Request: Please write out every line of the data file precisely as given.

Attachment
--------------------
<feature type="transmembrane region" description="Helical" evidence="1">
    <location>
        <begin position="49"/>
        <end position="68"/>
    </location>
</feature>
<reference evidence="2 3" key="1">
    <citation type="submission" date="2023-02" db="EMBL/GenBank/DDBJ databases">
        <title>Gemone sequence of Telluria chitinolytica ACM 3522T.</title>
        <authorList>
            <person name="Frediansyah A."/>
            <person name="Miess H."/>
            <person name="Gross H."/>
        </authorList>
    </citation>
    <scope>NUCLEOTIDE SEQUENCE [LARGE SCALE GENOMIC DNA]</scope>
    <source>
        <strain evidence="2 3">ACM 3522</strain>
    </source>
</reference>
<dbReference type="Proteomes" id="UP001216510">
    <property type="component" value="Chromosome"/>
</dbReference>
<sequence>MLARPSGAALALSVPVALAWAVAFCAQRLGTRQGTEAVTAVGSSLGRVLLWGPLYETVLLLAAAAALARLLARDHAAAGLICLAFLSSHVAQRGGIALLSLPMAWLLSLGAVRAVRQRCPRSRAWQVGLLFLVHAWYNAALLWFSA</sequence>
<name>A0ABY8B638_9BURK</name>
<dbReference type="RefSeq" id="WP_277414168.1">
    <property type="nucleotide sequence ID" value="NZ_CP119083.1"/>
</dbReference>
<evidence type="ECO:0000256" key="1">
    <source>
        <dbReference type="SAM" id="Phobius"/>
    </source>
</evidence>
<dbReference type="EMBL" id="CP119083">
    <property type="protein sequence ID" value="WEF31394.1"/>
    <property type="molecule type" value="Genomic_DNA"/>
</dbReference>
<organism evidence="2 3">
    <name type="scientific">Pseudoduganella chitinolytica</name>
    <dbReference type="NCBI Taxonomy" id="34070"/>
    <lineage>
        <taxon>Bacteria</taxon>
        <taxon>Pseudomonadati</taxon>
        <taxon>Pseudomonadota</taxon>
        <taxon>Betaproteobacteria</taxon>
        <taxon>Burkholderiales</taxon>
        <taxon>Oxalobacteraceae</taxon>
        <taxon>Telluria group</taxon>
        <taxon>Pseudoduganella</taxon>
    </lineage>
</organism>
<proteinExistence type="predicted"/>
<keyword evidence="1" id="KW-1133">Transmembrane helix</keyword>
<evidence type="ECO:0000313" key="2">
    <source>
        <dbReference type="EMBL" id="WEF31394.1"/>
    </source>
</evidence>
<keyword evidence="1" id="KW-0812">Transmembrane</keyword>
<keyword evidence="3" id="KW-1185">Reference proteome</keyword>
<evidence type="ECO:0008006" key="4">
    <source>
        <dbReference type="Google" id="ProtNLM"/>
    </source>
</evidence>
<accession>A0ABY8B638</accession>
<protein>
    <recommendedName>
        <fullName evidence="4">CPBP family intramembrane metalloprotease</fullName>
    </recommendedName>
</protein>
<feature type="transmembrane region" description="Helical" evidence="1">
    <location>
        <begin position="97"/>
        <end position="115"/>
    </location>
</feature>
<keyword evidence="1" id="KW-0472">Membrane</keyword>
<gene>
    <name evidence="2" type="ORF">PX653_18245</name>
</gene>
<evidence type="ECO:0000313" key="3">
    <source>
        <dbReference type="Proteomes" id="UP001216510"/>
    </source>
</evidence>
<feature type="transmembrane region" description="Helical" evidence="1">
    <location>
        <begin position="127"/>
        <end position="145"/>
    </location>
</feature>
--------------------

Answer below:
<feature type="transmembrane region" description="Helical" evidence="1">
    <location>
        <begin position="49"/>
        <end position="68"/>
    </location>
</feature>
<reference evidence="2 3" key="1">
    <citation type="submission" date="2023-02" db="EMBL/GenBank/DDBJ databases">
        <title>Gemone sequence of Telluria chitinolytica ACM 3522T.</title>
        <authorList>
            <person name="Frediansyah A."/>
            <person name="Miess H."/>
            <person name="Gross H."/>
        </authorList>
    </citation>
    <scope>NUCLEOTIDE SEQUENCE [LARGE SCALE GENOMIC DNA]</scope>
    <source>
        <strain evidence="2 3">ACM 3522</strain>
    </source>
</reference>
<dbReference type="Proteomes" id="UP001216510">
    <property type="component" value="Chromosome"/>
</dbReference>
<sequence>MLARPSGAALALSVPVALAWAVAFCAQRLGTRQGTEAVTAVGSSLGRVLLWGPLYETVLLLAAAAALARLLARDHAAAGLICLAFLSSHVAQRGGIALLSLPMAWLLSLGAVRAVRQRCPRSRAWQVGLLFLVHAWYNAALLWFSA</sequence>
<name>A0ABY8B638_9BURK</name>
<dbReference type="RefSeq" id="WP_277414168.1">
    <property type="nucleotide sequence ID" value="NZ_CP119083.1"/>
</dbReference>
<evidence type="ECO:0000256" key="1">
    <source>
        <dbReference type="SAM" id="Phobius"/>
    </source>
</evidence>
<dbReference type="EMBL" id="CP119083">
    <property type="protein sequence ID" value="WEF31394.1"/>
    <property type="molecule type" value="Genomic_DNA"/>
</dbReference>
<organism evidence="2 3">
    <name type="scientific">Pseudoduganella chitinolytica</name>
    <dbReference type="NCBI Taxonomy" id="34070"/>
    <lineage>
        <taxon>Bacteria</taxon>
        <taxon>Pseudomonadati</taxon>
        <taxon>Pseudomonadota</taxon>
        <taxon>Betaproteobacteria</taxon>
        <taxon>Burkholderiales</taxon>
        <taxon>Oxalobacteraceae</taxon>
        <taxon>Telluria group</taxon>
        <taxon>Pseudoduganella</taxon>
    </lineage>
</organism>
<proteinExistence type="predicted"/>
<keyword evidence="1" id="KW-1133">Transmembrane helix</keyword>
<evidence type="ECO:0000313" key="2">
    <source>
        <dbReference type="EMBL" id="WEF31394.1"/>
    </source>
</evidence>
<keyword evidence="1" id="KW-0812">Transmembrane</keyword>
<keyword evidence="3" id="KW-1185">Reference proteome</keyword>
<evidence type="ECO:0008006" key="4">
    <source>
        <dbReference type="Google" id="ProtNLM"/>
    </source>
</evidence>
<accession>A0ABY8B638</accession>
<protein>
    <recommendedName>
        <fullName evidence="4">CPBP family intramembrane metalloprotease</fullName>
    </recommendedName>
</protein>
<feature type="transmembrane region" description="Helical" evidence="1">
    <location>
        <begin position="97"/>
        <end position="115"/>
    </location>
</feature>
<keyword evidence="1" id="KW-0472">Membrane</keyword>
<gene>
    <name evidence="2" type="ORF">PX653_18245</name>
</gene>
<evidence type="ECO:0000313" key="3">
    <source>
        <dbReference type="Proteomes" id="UP001216510"/>
    </source>
</evidence>
<feature type="transmembrane region" description="Helical" evidence="1">
    <location>
        <begin position="127"/>
        <end position="145"/>
    </location>
</feature>